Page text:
Copyright © 2003-2011, Aishah Schwartz. Permission granted to circulate among private individuals, groups, or in not-for-profit publications in full text and subject title. All other rights reserved.

December 21, 2016

Pantsuit Nation book: divisions and the audacity to hope

The pantsuit has become the Democratic candidate's unofficial symbol. David Maris/Univision

It was Tuesday evening when I first became aware of the buzz surrounding Maine native Libby Chamberlain's announcement that she intends to publish a book based on the collaborative contributions of the nearly 4-million member strong secret Facebook group, Pantsuit Nation, founded by Chamberlain during the 2016 election campaign.

This morning I Googled Pantsuit Nation, clicked on the news tab, and was stunned to find how widespread backlash over the book announcement had spread overnight.

The listing of articles with inflammatory titles proclaimed: "Pantsuit Nation members revolt after operator cashes in with book deal" - "The [secret] Pantsuit Nation Facebook Group Is Being Turned Into a Book" - (As published) "DELETE YOUR ACCOUNT Pantsuit Nation Is the Worst: Why a Book of Uplifting Facebook Posts Won't Heal America" - "Pantsuit Nation Is A Sham" - "Revolt in Pantsuit Nation!"

I don't need to copy and paste quotes from articles that you can, and should, read for yourselves to be able to state that, clearly the divide that engulfed our nation throughout the election campaign — infecting even those who rallied together in support of one another — rages on.

Personally, I sincerely hope that Chamberlain will take the time to read these post-book-announcement articles too, and not just those supporting her endeavor.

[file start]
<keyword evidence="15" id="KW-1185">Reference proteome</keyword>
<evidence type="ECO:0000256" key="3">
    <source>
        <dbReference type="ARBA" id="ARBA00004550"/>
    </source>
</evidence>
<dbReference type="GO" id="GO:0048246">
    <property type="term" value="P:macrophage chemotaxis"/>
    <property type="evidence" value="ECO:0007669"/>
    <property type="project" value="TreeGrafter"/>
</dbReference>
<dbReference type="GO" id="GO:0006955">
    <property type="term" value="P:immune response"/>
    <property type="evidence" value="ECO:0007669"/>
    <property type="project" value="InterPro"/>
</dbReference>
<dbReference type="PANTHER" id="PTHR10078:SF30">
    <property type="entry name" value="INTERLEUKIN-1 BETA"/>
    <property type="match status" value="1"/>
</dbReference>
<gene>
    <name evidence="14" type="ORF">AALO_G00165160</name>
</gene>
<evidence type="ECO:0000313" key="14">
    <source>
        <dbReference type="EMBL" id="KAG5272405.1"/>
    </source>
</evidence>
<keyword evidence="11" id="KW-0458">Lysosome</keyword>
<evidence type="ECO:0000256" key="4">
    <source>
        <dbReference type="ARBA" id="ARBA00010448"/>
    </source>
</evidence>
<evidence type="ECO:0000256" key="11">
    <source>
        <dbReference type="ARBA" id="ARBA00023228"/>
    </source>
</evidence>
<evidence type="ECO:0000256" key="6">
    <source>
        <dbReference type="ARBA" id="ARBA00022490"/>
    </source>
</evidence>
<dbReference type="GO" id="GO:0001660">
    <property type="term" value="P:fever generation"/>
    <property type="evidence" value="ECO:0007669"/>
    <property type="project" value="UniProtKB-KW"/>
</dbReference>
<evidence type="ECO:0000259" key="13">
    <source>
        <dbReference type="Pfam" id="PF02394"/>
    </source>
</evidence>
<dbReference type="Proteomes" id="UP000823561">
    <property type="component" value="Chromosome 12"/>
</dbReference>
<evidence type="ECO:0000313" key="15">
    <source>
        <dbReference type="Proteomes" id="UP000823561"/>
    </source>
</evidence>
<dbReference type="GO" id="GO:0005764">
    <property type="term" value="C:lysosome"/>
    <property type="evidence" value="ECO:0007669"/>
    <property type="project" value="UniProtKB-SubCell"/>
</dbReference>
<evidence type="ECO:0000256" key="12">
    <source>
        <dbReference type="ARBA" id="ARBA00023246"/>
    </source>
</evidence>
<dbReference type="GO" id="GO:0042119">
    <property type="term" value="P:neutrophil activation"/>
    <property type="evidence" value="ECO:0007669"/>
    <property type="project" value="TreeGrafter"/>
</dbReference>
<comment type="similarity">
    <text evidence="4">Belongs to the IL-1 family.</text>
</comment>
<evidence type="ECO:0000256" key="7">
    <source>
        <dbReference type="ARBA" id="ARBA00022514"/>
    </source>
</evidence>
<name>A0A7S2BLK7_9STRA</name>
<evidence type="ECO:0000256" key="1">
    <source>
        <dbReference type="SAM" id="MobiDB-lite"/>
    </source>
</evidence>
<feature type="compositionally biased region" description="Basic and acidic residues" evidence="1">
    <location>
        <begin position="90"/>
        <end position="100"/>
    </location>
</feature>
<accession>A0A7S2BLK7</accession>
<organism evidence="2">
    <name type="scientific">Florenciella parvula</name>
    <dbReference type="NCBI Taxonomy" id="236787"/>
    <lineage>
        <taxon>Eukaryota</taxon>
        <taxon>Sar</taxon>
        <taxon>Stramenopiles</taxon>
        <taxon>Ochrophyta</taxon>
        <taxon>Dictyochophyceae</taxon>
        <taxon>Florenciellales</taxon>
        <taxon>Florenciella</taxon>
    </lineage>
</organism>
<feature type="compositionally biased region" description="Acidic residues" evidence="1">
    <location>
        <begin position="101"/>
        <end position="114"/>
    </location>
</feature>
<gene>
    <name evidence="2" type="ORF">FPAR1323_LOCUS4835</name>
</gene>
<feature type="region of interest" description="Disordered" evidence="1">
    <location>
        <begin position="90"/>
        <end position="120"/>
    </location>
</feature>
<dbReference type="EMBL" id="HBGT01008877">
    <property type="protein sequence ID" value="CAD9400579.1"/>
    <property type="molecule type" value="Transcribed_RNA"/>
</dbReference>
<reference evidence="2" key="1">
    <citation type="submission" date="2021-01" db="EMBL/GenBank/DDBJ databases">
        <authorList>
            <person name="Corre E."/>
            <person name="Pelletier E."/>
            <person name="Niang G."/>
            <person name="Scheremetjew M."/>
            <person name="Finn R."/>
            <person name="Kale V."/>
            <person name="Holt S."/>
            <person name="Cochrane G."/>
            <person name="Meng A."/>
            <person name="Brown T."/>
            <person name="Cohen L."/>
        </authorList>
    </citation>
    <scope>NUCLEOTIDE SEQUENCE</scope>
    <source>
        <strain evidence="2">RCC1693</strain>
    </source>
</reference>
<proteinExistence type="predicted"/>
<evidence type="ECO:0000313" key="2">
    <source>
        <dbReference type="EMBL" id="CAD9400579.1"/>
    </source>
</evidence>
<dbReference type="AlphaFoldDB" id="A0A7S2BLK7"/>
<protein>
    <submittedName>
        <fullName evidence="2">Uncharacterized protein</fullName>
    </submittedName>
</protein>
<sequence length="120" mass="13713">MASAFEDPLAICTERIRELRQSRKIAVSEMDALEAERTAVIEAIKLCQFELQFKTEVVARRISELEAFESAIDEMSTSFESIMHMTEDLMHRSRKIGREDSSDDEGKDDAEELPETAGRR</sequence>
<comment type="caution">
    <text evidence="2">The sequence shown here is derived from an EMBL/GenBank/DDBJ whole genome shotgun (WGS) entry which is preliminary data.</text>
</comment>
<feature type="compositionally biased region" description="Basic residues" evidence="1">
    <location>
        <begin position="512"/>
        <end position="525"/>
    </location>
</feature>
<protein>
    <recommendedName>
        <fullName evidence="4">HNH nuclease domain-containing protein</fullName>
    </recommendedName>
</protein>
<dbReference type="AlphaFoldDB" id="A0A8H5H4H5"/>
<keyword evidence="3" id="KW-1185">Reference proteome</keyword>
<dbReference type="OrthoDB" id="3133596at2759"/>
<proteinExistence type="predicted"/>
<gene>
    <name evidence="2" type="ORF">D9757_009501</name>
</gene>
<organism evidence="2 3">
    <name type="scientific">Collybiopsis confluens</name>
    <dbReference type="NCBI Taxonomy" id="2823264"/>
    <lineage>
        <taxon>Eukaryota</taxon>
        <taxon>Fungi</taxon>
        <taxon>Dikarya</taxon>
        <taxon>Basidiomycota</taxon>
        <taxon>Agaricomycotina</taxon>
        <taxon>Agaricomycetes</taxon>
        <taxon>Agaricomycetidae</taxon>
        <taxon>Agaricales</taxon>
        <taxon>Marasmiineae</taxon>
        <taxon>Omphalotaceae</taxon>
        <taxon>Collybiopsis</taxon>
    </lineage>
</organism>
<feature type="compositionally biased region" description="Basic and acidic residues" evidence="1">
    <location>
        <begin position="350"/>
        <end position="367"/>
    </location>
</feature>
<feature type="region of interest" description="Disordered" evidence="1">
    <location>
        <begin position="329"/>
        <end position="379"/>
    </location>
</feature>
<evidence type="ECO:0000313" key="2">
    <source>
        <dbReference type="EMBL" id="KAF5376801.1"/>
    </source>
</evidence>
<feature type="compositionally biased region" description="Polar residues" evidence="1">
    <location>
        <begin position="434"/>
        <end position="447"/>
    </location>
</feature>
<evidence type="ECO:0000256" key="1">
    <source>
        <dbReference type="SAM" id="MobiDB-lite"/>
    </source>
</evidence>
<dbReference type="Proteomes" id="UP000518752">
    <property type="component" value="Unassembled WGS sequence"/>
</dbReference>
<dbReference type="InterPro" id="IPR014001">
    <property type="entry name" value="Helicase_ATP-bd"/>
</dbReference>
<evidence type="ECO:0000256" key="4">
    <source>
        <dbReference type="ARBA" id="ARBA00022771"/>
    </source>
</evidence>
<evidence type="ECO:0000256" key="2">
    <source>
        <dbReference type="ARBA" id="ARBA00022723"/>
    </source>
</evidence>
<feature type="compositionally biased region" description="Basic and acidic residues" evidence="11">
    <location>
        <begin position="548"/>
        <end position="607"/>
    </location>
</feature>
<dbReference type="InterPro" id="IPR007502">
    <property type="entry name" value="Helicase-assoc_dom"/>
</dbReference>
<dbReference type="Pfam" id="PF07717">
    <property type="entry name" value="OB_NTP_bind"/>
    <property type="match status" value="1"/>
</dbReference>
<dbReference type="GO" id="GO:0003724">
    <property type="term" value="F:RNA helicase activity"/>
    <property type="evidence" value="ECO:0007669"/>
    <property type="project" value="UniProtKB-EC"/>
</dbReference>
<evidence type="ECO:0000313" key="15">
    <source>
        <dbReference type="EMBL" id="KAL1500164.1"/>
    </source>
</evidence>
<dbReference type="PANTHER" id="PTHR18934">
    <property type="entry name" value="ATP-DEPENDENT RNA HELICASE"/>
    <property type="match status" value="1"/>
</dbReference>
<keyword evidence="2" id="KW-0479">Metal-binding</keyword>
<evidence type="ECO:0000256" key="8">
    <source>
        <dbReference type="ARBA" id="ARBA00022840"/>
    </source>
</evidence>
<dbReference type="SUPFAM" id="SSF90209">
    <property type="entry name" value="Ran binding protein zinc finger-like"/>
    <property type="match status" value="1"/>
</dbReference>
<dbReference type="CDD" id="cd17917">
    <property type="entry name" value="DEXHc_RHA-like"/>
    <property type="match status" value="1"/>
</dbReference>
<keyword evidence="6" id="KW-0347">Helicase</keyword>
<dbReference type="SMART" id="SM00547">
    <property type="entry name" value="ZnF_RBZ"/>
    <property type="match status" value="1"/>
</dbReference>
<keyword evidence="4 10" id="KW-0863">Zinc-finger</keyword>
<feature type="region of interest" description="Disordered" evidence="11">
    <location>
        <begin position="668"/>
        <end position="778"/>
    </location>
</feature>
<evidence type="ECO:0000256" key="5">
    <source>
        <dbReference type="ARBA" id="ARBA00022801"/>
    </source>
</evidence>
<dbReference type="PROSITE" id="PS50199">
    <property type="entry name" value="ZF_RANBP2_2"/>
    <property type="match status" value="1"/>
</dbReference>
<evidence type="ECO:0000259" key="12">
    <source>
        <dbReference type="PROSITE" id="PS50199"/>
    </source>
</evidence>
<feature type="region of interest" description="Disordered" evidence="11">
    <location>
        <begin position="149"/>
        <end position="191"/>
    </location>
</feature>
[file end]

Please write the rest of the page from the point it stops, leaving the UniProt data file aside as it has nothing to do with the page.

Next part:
If Chamberlain can push past the admitted pain and disappointment evoked by the onslaught of negative commentary, noting relevant points from the articles and taking sufficient time to evaluate the merits — both pro and con — perhaps we can hold onto the hope that the end product will ultimately serve the greater good.

November 26, 2016

URGENT: Standing Rock Tribal Chairman Requests Our Help

BREAKING: Army Corps of Engineers shutting down DAPL protest camp due to concerns for public safety

"We ask that everyone who can appeal to President Obama and the Army Corps of Engineers to consider the future of our people and rescind all permits, and deny the easement to cross the Missouri River just north of our Reservation and straight through our treaty lands." -Standing Rock Tribal Chairman Dave Archambault II

Now the Standing Rock Chairman is asking for what I read between the lines what was going to happen.
But the problem is they are not following the paper trail; or the looming January 1 deadline.

Sept 30th DAPL meeting with SRST